The Care and Keeping of Your Oilfield Home {part 1 of 4}

The Care and Keeping of Your Oilfield Home #household #cleaning @oilfieldwives

So, you’re married to an oilfield man! Days on … hitch … Whatever you call your husband’s time away, chances are he’s going to be gone a lot. At home, your job is to be both mom and dad much of the time, and these duties include the practical stuff. It may not be glamorous, but a certain sense of order has saved this family a lot of headaches. I’d like to share a short series on tips for keeping your oilfield household running smoothly; this post will focus on the day-to-day running of your home sweet home.

  • Get yourself on a cleaning schedule. I’ve assigned certain tasks to days of the week. I miss days here and there, but no matter — that task gets done the following week, or on my catch-up day (usually Saturday). This breaks up the cleaning, and makes it seem less overwhelming. If you have kids, even better! Assign them regular, age-appropriate chores. An oilfield home runs most smoothly with all “hands” pitching in!
  • Know how to change your furnace filter, and what type of filter it takes. Had I known how to do this before last year, I could’ve saved us a $50 technician visit! Not to mention a few poorly muffled chuckles on the part of the tech. Oops.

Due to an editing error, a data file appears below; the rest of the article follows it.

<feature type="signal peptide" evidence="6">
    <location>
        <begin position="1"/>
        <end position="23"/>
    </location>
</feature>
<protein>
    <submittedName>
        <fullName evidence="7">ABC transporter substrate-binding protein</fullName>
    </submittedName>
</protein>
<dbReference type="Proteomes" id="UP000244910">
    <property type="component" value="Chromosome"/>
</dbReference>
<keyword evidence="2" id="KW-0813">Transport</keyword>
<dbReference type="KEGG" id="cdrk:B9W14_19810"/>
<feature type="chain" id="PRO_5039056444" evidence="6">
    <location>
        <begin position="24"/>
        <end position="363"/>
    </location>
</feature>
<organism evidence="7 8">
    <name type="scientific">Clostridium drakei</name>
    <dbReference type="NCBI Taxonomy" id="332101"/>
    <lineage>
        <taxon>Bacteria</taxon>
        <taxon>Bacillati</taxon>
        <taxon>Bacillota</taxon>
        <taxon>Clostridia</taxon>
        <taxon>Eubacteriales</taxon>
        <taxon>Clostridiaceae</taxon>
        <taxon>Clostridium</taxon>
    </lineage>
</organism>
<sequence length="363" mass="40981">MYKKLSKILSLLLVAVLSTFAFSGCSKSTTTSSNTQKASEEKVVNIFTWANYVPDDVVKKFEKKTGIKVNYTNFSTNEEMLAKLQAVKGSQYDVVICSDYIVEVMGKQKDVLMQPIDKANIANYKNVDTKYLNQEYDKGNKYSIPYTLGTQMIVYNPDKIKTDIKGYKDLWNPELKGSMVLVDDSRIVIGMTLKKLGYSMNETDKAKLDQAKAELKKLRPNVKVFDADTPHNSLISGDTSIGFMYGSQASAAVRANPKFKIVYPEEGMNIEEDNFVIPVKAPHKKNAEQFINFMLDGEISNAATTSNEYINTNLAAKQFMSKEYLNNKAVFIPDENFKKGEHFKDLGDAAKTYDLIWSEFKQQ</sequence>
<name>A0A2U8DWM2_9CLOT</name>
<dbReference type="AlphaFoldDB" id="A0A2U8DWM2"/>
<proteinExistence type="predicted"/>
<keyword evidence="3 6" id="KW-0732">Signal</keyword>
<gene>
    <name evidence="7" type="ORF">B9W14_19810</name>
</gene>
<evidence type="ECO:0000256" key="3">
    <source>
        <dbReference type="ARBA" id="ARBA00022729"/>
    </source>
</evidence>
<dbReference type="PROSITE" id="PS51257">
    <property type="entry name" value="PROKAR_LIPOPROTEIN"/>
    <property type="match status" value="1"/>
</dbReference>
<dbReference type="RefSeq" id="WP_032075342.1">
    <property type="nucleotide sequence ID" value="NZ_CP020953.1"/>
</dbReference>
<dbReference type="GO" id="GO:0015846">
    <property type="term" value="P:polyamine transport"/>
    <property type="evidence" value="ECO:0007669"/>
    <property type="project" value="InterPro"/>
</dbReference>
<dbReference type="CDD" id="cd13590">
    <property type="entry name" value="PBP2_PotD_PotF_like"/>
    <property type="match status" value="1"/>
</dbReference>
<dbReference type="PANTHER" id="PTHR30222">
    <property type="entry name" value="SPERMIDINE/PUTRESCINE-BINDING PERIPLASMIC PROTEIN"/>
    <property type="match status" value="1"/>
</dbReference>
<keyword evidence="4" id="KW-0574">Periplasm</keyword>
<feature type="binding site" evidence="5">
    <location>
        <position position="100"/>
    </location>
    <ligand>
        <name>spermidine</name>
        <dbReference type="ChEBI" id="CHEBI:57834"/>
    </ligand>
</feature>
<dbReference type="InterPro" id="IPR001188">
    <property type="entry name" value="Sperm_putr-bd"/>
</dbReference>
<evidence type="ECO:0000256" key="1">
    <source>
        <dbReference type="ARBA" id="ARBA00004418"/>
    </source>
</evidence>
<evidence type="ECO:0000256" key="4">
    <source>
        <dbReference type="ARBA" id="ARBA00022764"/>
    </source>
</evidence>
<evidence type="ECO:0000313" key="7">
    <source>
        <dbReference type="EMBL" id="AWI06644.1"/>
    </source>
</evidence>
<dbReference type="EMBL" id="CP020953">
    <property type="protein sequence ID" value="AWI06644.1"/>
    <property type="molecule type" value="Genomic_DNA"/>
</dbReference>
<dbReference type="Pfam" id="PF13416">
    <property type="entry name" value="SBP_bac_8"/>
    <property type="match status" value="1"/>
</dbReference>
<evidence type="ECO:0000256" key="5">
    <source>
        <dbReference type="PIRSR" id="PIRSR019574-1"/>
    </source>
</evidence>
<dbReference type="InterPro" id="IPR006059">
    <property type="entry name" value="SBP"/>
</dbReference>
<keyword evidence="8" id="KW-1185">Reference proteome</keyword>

• Batteries, tools, flashlights, and extra light bulbs should all be kept in an assigned place.
  • Know how to use your fireplace, and keep it clean and ventilated, if you have one.
  • Know where your electric panel / fuse box is, and how to work breaker switches.
  • If you have children or pets, write out care plans, in case something happens to you. If your kids are school-age, make sure someone else is able to pick them up, in case of emergency.
  • Make sure your car is getting the regular maintenance it needs!
  • Give your husband, close family and friends a neighbor’s number. If not a neighbor, the number of someone nearby who can check on you if you suddenly become unreachable.
  • Keep a list of trustworthy repair services to call when something breaks. If you don’t have a large emergency fund, consider a home warranty.
  • Have a list of key phone numbers visible in your home. The babysitter, immediate family, pediatrician or family doctor, a close friend, poison control, the local police. Most of us keep these numbers in our cell phones, but it’s always a good idea to have them somewhere else, too!

What basic household maintenance has saved you money or grief? Help us add to this list, by sharing in the comments below!

Read Part 2 in this series -money and finances!

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katieKatie lives in the suburbs of Denver, Colorado, where she raises her sweet daughter, Maile, who will be 2 in the spring! Katie has been married to the love of her life for going on 6 years; every one of those years as a roughneck wife. The family also includes two spaniels, and a very persnickety old cat. Katie spends most of her time reading books with her little one, going down the slide at the park 10,000 times, painting and playing pretend, and dreaming of growing all her own food. You can also find her at her family lifestyle blog, Standpipe and Sprinkles.

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